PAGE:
In a Nutshell
Did you know that since 1900, we've lost more than 70% of the crop varieties that were available on earth? Did you also know that preserving this biodiversity is absolutely imperative if we are to survive climate change? We did not. At least until the Crop Trust contacted us.
- Motion design
- Web development
Biodiversity for the common good.
The Crop Trust was founded in 2007 by Cary Fowler, a world‑renowned scientist, and with the support of the United Nations and FAO.
The purpose of the Crop Trust is to build and finance a sustainable, global network of genebanks around the world that will empower farmers to select and grow crops that are more resistant to climate change.
The Crop Trust vision is highly ambitious. It needs to raise $850 million and convince most of the governments around the world to be part of the project. This means considerable work and effort in order to raise awareness about its cause, and that's exactly why they got in touch with us in 2014.
The initial request was to overhaul the branding and website but our collaboration went far beyond that.
A strong identity
Our first mission was to challenge the branding of the organization to better reflect its vision and ambitions.
The Crop Trust is a global organisation active in more than 100 countries around the world. Our first step was to go back to the roots of the Crop Trust mission and values to identify universal patterns we could use in our work: crops, agriculture landscape, cultural drawings, etc.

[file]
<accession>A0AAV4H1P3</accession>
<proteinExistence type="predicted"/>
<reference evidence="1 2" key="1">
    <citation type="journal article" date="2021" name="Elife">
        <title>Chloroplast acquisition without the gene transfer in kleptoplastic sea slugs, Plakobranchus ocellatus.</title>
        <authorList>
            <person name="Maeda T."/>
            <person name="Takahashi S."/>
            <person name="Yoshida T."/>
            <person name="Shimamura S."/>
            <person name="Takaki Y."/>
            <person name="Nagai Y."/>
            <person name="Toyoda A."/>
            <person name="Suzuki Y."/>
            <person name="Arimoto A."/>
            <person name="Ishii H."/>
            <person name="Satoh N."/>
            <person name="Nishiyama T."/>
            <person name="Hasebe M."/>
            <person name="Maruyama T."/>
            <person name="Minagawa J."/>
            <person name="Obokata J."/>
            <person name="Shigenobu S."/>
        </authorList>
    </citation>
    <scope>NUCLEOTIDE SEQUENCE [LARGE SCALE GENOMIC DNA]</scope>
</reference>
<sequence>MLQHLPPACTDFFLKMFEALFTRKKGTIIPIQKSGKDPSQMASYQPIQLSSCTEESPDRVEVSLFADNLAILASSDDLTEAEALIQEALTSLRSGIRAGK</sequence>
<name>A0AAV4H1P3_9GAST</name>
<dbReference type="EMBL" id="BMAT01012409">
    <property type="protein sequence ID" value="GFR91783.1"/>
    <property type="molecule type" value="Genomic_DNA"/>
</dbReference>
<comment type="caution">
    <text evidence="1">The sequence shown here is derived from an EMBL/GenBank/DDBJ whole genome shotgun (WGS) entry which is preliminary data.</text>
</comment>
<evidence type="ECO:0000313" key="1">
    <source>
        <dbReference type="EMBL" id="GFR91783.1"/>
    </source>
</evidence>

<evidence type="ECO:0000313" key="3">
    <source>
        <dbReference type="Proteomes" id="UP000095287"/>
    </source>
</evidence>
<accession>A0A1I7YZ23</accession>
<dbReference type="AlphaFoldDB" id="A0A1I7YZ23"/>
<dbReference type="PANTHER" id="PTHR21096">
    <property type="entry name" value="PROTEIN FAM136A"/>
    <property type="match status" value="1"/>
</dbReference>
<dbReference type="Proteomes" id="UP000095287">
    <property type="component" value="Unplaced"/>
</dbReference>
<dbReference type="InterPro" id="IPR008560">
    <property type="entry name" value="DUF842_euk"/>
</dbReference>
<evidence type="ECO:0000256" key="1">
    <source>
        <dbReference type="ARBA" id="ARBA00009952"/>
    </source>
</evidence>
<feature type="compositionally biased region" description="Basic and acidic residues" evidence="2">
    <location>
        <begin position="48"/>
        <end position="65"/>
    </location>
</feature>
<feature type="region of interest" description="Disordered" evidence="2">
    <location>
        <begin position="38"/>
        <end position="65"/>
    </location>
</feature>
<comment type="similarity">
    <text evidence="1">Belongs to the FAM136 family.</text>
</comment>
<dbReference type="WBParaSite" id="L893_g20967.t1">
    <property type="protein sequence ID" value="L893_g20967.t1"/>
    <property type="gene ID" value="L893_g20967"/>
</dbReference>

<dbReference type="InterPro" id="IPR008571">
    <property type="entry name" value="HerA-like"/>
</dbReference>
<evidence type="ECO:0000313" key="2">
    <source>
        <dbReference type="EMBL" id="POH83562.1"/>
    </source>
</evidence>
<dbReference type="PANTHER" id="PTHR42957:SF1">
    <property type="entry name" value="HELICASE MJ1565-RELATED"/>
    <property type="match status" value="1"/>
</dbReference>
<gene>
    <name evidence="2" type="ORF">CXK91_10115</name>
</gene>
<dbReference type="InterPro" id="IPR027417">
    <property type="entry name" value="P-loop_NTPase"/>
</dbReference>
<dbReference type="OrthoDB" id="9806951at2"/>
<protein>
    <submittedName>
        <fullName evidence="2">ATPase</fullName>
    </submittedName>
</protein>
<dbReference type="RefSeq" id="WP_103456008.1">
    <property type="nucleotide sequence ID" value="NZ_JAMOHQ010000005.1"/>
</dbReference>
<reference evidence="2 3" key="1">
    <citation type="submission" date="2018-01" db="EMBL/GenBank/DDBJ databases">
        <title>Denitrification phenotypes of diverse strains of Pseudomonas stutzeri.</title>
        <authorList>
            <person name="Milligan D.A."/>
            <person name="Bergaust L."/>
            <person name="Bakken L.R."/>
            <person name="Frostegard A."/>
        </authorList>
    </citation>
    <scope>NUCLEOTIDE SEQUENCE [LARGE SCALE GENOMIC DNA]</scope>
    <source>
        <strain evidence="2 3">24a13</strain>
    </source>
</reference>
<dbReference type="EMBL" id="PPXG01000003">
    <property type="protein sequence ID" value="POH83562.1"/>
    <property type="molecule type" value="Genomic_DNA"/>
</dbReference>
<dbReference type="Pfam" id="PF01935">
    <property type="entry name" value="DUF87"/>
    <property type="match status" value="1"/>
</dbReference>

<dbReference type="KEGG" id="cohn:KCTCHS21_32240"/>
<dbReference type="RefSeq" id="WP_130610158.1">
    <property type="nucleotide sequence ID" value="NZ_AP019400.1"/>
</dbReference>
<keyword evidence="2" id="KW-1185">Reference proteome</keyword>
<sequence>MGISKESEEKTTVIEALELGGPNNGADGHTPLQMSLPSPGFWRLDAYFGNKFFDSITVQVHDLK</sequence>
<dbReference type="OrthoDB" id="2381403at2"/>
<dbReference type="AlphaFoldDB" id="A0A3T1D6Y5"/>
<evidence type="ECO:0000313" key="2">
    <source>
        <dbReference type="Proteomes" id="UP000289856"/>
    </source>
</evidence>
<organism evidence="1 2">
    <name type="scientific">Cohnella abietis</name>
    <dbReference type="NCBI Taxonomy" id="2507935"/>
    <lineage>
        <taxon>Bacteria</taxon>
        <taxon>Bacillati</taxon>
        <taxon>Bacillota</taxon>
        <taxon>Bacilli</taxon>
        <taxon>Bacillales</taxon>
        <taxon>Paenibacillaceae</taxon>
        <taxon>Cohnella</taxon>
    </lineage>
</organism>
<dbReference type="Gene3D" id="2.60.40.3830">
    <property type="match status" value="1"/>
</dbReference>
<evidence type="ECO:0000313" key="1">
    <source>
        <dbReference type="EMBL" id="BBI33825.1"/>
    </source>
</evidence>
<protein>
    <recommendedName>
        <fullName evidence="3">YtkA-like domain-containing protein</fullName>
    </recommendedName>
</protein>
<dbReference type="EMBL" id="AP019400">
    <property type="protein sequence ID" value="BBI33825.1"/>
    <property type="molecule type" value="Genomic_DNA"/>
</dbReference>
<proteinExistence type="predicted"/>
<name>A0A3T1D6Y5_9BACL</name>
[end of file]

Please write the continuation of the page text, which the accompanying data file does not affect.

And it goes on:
Quickly, we set out the main visual foundation of the new Crop Trust branding : crops... expressed as triangles. That simple shape, combined with a universal set of color tones and an isometric grid system opened a completely new range of possibilities to draw complex, yet universal branding elements.
The next step consisted in using the grid system and the visual framework to build a logo that would successfully communicate the nature and mission of the Crop Trust: Safeguarding the world crop diversity for the common good.
The reaction of the Management Board of the Crop Trust? "You've got it! This is Crop Trust!".
Telling their story
How can we get a global audience - from our grandmothers to renowned scientists - engaged with the Crop Trust? How can we make a complex story short yet comprehensible? What are the key aspects of their storytelling?
You can have a great visual identity and an all singing, all dancing website but without a strong, consistent and engaging story to tell, any of the fancy graphics are useless.
This is why we sat down with the Crop Trust team in order to write its story and build the user journeys. We were then able to identify the role of the website within the conversation with its audience.
The Doom's day bunker
Safeguarding food diversity is not a very tangible concept and it's easier to relate to something you can see or touch. Quickly, we realized that the Svalbard Global Seed Vault was the best physical representation of this abstract concept. It's a beautiful bunker built on the most northerly and one of the safest points of the earth: The North pole. Also known as "the doomsday bunker", it acts as the ultimate backup of crops diversity.
Far, far away in the North
Welcome to Svalbard!